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Operations on Linked Lists Linked List as a Class Linked Lists as Implementations of Stacks, Sets, etc. CS 103

A linked list is a sequence of items (objects) where every item is linked to the next. Graphically: data head_ptr tail_ptr CS 103

Definition Details Each item has a data part (one or more data members), and a link that points to the next item One natural way to implement the link is as a pointer; that is, the link is the address of the next item in the list It makes good sense to view each item as an object, that is, as an instance of a class. We call that class: Node The last item does not point to anything. We set its link member to NULL. This is denoted graphically by a self-loop CS 103

Examples of Linked Lists (A Waiting Line)
A waiting line of customers: John, Mary, Dan, Sue (from the head to the tail of the line) A linked list of strings can represent this line: John Mary Dan Sue tail_ptr head_ptr CS 103

Examples of Linked Lists (A Stack of Numbers)
A stack of numbers (from top to bottom): 10, 8, 6, 8, 2 A linked list of ints can represent this stack: 10 8 6 8 2 tail_ptr head_ptr CS 103

Examples of Linked Lists (A Set of Non-redundant Elements)
A set of characters: a, b, d, f, c A linked list of chars can represent this set: a b d f c tail_ptr head_ptr CS 103

Examples of Linked Lists (A Sorted Set of Non-redundant Elements)
A set of characters: a, b, d, f, c The elements must be arranged in sorted order: a, b, c, d, f A linked list of chars can represent this set: a b c d f tail_ptr head_ptr CS 103

Examples of Linked Lists (A Polynomial)
A polynomial of degree n is the function Pn(x)=a0+a1x+a2x2+…+anxn. The ai’s are called the coefficients of the polynomial The polynomial can be represented by a linked list (2 data members and a link per item): a0,0 a1,1 a2,2 an,n head_ptr tail_ptr CS 103

Insert a new item At the head of the list, or At the tail of the list, or Inside the list, in some designated position Search for an item in the list The item can be specified by position, or by some value Delete an item from the list Search for and locate the item, then remove the item, and finally adjust the surrounding pointers size( ); isEmpty( ) CS 103

Insert– At the Head A Insert a new data A. Call new: newPtr
List before insertion: After insertion to head: data data data data head_ptr tail_ptr A data tail_ptr head_ptr The link value in the new item = old head_ptr The new value of head_ptr = newPtr CS 103

Insert – at the Tail A Insert a new data A. Call new: newPtr
List before insertion After insertion to tail: data data data data head_ptr tail_ptr data A tail_ptr head_ptr The link value in the new item = NULL The link value of the old last item = newPtr CS 103

Insert – inside the List
data Insert a new data A. Call new: newPtr List before insertion: After insertion in 3rd position: data data data data head_ptr tail_ptr data data A data data tail_ptr head_ptr The link-value in the new item = link-value of 2nd item The new link-value of 2nd item = newPtr CS 103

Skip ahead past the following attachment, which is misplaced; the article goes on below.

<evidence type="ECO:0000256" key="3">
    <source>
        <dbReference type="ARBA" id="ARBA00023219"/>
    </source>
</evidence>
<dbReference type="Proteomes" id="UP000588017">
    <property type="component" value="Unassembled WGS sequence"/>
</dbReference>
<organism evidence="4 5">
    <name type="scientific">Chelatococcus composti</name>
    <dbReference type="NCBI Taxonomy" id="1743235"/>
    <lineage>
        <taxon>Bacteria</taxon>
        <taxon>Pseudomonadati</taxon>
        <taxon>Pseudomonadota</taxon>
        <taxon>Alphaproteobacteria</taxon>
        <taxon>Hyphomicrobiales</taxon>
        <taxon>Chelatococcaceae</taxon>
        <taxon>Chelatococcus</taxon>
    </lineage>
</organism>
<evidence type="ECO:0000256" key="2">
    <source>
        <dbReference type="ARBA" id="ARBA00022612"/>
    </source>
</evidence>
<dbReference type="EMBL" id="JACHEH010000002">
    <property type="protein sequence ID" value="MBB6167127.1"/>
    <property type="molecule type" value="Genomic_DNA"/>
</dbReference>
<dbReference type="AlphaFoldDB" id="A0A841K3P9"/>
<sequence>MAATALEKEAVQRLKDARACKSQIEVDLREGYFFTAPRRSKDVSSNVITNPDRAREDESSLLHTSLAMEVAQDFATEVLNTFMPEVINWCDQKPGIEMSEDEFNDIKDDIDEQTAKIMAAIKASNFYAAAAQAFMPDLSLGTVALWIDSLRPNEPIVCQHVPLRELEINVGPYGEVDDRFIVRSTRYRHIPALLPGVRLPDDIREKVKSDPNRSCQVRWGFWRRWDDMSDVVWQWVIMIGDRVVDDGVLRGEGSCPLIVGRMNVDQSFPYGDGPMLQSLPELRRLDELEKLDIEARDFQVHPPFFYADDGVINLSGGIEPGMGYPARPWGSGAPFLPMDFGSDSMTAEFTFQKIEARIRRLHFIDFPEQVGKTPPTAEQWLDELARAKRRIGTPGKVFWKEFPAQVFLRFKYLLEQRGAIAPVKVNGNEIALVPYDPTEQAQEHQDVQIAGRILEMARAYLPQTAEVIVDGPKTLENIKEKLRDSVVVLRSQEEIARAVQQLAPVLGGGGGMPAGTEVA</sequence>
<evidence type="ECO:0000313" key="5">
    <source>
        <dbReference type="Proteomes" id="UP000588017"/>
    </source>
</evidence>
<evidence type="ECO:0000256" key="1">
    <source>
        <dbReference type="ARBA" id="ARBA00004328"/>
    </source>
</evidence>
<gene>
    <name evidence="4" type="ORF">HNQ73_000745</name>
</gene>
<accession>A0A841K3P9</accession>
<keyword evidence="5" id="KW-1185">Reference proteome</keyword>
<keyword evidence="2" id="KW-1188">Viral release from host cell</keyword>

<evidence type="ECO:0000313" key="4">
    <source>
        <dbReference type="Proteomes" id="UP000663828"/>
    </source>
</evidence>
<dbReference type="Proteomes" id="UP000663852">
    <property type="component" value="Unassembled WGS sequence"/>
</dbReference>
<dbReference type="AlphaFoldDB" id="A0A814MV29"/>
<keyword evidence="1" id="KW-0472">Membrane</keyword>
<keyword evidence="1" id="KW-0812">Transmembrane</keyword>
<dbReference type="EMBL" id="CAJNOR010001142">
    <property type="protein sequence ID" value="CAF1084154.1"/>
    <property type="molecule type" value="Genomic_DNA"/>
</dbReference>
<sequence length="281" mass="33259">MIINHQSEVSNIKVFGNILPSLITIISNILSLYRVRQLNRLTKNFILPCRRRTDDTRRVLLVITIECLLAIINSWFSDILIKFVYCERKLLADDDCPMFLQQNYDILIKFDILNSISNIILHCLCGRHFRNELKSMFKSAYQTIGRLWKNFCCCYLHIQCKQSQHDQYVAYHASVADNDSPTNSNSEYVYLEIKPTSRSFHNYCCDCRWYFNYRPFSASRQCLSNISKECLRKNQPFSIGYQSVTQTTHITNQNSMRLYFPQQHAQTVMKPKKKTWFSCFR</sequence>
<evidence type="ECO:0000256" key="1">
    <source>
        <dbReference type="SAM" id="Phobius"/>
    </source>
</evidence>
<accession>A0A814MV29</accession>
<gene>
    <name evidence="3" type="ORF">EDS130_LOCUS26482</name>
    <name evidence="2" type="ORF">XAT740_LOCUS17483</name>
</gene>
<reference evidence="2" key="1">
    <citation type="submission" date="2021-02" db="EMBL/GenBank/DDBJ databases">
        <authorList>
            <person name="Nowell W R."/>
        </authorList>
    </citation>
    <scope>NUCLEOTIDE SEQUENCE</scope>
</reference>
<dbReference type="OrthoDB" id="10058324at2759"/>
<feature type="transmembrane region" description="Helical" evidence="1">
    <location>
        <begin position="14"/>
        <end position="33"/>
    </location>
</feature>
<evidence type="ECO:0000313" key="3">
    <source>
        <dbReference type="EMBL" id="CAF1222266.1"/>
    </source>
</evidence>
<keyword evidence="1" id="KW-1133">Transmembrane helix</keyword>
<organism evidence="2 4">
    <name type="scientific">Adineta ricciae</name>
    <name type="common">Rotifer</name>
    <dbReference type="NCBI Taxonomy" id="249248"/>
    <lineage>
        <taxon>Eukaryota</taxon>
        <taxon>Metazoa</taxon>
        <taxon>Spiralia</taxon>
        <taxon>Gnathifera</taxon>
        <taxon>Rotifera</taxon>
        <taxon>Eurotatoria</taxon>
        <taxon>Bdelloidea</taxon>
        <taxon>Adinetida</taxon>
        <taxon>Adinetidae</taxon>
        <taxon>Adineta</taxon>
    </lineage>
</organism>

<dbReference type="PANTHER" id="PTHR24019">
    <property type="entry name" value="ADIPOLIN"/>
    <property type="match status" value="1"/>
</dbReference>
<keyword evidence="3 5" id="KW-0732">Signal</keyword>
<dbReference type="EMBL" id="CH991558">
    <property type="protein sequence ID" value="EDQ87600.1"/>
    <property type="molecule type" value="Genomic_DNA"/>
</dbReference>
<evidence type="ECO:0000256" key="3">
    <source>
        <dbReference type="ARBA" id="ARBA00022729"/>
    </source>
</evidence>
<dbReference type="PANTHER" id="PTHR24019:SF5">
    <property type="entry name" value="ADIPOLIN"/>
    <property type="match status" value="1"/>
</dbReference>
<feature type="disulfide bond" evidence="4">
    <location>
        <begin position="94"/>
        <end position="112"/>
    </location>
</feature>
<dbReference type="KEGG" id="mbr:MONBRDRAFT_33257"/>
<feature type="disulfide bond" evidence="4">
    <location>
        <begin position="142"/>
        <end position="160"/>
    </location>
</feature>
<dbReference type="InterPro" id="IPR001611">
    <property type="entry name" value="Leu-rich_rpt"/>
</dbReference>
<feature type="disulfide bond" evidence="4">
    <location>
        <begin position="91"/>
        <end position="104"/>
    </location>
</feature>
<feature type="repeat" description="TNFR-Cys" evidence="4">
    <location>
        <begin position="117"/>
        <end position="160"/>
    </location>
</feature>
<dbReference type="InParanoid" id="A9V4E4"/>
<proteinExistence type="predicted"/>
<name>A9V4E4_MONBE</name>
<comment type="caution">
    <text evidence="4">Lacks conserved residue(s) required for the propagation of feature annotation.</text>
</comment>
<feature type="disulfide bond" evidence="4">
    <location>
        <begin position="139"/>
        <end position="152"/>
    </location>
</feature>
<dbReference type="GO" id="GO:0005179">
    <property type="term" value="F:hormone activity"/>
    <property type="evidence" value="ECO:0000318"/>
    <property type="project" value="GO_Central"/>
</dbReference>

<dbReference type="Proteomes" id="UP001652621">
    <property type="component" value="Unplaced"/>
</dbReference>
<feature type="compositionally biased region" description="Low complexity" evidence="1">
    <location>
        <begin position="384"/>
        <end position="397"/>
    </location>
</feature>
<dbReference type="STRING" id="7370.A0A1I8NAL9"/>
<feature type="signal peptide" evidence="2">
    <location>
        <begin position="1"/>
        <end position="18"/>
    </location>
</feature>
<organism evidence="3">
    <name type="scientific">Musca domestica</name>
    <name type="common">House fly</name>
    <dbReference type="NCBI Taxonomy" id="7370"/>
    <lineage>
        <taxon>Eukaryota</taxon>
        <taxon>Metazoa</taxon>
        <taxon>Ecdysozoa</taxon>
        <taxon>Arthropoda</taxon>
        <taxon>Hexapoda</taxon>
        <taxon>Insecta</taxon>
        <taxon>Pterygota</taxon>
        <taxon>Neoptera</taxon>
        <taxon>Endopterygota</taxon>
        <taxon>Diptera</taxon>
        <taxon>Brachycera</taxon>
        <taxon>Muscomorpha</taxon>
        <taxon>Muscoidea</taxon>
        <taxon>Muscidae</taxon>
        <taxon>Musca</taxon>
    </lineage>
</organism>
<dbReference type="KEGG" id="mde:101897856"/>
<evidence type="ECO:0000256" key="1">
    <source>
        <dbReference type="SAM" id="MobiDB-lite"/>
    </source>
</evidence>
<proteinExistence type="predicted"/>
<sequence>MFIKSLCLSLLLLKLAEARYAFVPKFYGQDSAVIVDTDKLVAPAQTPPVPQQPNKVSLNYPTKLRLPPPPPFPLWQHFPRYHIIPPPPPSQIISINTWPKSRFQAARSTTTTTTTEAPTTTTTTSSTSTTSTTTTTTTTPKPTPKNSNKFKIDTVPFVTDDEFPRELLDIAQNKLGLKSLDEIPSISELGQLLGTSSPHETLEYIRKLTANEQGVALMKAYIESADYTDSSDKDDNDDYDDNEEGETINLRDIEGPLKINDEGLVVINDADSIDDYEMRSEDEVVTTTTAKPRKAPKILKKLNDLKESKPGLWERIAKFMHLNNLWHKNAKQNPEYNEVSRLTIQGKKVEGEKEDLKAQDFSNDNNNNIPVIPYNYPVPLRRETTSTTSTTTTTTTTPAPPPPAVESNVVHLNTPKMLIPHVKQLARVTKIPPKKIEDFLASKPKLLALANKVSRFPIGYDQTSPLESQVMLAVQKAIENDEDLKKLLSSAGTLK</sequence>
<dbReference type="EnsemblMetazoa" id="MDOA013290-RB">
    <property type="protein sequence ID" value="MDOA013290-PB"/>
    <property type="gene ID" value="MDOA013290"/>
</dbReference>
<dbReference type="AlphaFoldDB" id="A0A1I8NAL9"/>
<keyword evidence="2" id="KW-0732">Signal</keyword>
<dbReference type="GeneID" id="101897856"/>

Delete – the Head Item List before deletion:
List after deletion of the head item: data data data data data tail_ptr head_ptr data data data data data head_ptr tail_ptr The new value of head_ptr = link-value of the old head item The old head item is deleted and its memory returned CS 103

Delete – the Tail Item List before deletion:
List after deletion of the tail item: data data data data data tail_ptr head_ptr data data data data data tail_ptr head_ptr New value of tail_ptr = link-value of the 3rd from last item New link-value of new last item = NULL. CS 103

Delete – an inside Item List before deletion:
List after deletion of the 2nd item: data data data data data tail_ptr head_ptr data data data data data tail_ptr head_ptr New link-value of the item located before the deleted one = the link-value of the deleted item CS 103

size() and isEmpty() We need to scan the items in the list from the head_ptr to the last item marked by its link-value being NULL Count the number of items in the scan, and return the count. This is the size(). Alternatively, keep a counter of the number of item, which gets updated after each insert/delete. The function size( ) returns that counter If head_ptr is NULL, isEmpty() returns true; else, it returns false. CS 103

Searching for an Item Suppose you want to find the item whose data value is A You have to search sequentially starting from the head item rightward until the first item whose data member is equal to A is found. At each item searched, a comparison between the data member and A is performed. CS 103

Time of the Operations Time to search() is O(L) where L is the relative location of the desired item in the List. In the worst case. The time is O(n). In the average case it is O(N/2)=O(n). Time for remove() is dominated by the time for search, and is thus O(n). Time for insert at head or at tail is O(1). Time for insert at other positions is dominated by search time, and thus O(n). Time for size() is O(1), and time for isEmpty() is O(1) CS 103